NOTES: Colorado announced the death of 95-year-old fan Betty Hoover, who along with her twin sister, Peggy Coppom, became fixtures at Buffs sporting events and were season ticket holders since 1958. Wright used to run into them not only on the court, but at the local bank. “I’ve never met anyone as loving and supporting and caring as those two,” Wright said. “They hold a special place in my heart. It sucks that Betty won’t be at any games this year. Maybe we can do something, put her name on our jersey. They’re two of the biggest fans in CU history.”

Jared Butler returns to Baylor

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Baylor got some huge news on Monday as potential All-American Jared Butler announced that he will be returning to school for his junior season, joining MaCio Teague is pulling his name out of the 2020 NBA Draft to get the band back together.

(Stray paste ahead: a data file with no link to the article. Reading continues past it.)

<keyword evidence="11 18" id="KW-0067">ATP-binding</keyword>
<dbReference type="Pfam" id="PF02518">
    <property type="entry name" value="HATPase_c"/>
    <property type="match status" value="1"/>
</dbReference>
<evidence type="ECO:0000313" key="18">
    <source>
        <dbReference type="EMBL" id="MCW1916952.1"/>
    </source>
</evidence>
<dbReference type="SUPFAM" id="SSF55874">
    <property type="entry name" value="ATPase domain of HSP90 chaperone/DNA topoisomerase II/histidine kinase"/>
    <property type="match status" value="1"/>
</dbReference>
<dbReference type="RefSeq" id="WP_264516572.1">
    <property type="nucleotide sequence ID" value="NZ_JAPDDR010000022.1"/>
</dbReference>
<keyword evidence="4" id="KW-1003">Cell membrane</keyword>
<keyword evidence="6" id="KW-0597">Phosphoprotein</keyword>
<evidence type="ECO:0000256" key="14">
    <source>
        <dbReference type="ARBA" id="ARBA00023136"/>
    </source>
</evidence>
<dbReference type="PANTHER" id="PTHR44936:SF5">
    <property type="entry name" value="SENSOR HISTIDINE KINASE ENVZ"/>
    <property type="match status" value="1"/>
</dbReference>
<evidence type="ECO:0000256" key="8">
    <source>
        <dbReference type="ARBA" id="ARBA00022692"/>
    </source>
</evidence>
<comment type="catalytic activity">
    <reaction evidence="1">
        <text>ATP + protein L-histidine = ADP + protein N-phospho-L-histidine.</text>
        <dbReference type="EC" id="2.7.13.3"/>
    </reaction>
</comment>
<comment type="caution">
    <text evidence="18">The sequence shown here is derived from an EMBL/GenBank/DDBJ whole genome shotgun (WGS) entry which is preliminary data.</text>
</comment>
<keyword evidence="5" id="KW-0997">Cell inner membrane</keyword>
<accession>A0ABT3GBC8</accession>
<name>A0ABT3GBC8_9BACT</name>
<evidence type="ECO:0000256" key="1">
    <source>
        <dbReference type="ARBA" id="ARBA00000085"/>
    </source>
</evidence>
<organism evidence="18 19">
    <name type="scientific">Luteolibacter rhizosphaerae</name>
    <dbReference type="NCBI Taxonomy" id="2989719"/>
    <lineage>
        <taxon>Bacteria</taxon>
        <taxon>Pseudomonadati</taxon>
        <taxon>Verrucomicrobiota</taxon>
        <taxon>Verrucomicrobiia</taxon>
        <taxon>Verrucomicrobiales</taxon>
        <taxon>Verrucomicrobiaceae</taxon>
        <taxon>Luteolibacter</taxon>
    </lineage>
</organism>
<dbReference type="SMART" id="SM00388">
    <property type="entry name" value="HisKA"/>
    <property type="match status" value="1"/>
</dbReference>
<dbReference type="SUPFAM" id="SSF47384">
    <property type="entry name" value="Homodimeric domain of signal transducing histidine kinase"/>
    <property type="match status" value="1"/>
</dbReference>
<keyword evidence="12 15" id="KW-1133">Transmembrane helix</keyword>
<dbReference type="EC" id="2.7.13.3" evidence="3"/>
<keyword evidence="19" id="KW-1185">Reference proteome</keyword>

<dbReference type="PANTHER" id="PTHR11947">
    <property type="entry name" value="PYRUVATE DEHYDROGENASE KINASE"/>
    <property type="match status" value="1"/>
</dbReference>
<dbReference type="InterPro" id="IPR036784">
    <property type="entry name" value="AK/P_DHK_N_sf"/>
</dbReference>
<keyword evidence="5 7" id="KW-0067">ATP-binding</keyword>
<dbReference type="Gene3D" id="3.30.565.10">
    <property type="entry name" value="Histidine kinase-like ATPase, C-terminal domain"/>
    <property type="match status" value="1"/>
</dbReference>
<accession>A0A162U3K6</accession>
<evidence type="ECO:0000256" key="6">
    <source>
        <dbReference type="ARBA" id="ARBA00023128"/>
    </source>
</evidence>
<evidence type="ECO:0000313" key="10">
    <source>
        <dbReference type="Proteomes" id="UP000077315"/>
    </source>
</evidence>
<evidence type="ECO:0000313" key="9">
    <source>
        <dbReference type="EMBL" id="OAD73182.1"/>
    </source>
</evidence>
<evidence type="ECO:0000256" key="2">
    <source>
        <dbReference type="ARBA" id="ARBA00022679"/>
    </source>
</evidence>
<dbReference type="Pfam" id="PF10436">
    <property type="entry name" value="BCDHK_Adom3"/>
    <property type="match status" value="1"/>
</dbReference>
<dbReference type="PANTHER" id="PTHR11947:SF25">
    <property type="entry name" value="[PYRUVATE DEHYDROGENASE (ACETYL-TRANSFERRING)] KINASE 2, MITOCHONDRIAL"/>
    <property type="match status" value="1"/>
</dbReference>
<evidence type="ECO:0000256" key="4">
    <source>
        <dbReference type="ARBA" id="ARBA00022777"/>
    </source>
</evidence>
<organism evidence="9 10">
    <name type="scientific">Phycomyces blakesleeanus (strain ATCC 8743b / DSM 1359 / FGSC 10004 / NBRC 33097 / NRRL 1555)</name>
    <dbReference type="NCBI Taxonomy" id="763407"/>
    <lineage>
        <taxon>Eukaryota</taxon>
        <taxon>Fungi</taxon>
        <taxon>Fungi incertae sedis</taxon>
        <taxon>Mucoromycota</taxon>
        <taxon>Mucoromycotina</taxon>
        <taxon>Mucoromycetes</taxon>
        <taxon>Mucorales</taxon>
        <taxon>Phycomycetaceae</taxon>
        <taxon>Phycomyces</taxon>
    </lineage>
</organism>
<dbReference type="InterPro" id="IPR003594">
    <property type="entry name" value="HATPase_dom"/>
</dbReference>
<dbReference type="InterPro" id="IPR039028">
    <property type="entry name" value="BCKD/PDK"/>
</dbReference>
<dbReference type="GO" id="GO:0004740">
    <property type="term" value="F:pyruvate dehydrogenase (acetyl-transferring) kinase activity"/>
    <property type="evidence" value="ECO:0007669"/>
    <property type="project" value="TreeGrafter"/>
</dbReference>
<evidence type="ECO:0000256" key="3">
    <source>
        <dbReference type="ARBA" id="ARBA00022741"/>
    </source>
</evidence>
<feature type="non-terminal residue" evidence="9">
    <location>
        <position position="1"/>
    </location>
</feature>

Butler was Baylor’s leading scorer a season ago, averaging 16.0 points and 3.1 assists for a team that went 26-4, spent a portion of the season as the No. 1 team in the country and was in line to receive a 1-seed had the 2020 NCAA Tournament taken place.

With Butler and Teague coming back to school, the Bears will return four starters from last season’s squad. Starting center Freddie Gillespie is gone, as is backup guard Devonte Bandoo, but those are holes that can be filled. Tristan Clark, who was Baylor’s best player during the 2018-19 season before suffering a knee injury that lingered through last year, will be back, and there is more than enough talent in the program to replace the scoring pop of Bandoo. Matthew Mayer will be in line for more minutes, while transfer Adam Flagler will be eligible this season.

Baylor will enter this season as a consensus top three team in the country. They will receive plenty of votes as the No. 1 team in the sport, making them not only a very real contender for the Big 12 regular season crown but one of the favorites to win the national title.

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As MaCio Teague returns, Baylor now awaits Jared Butler’s NBA draft decision

Butler is the key.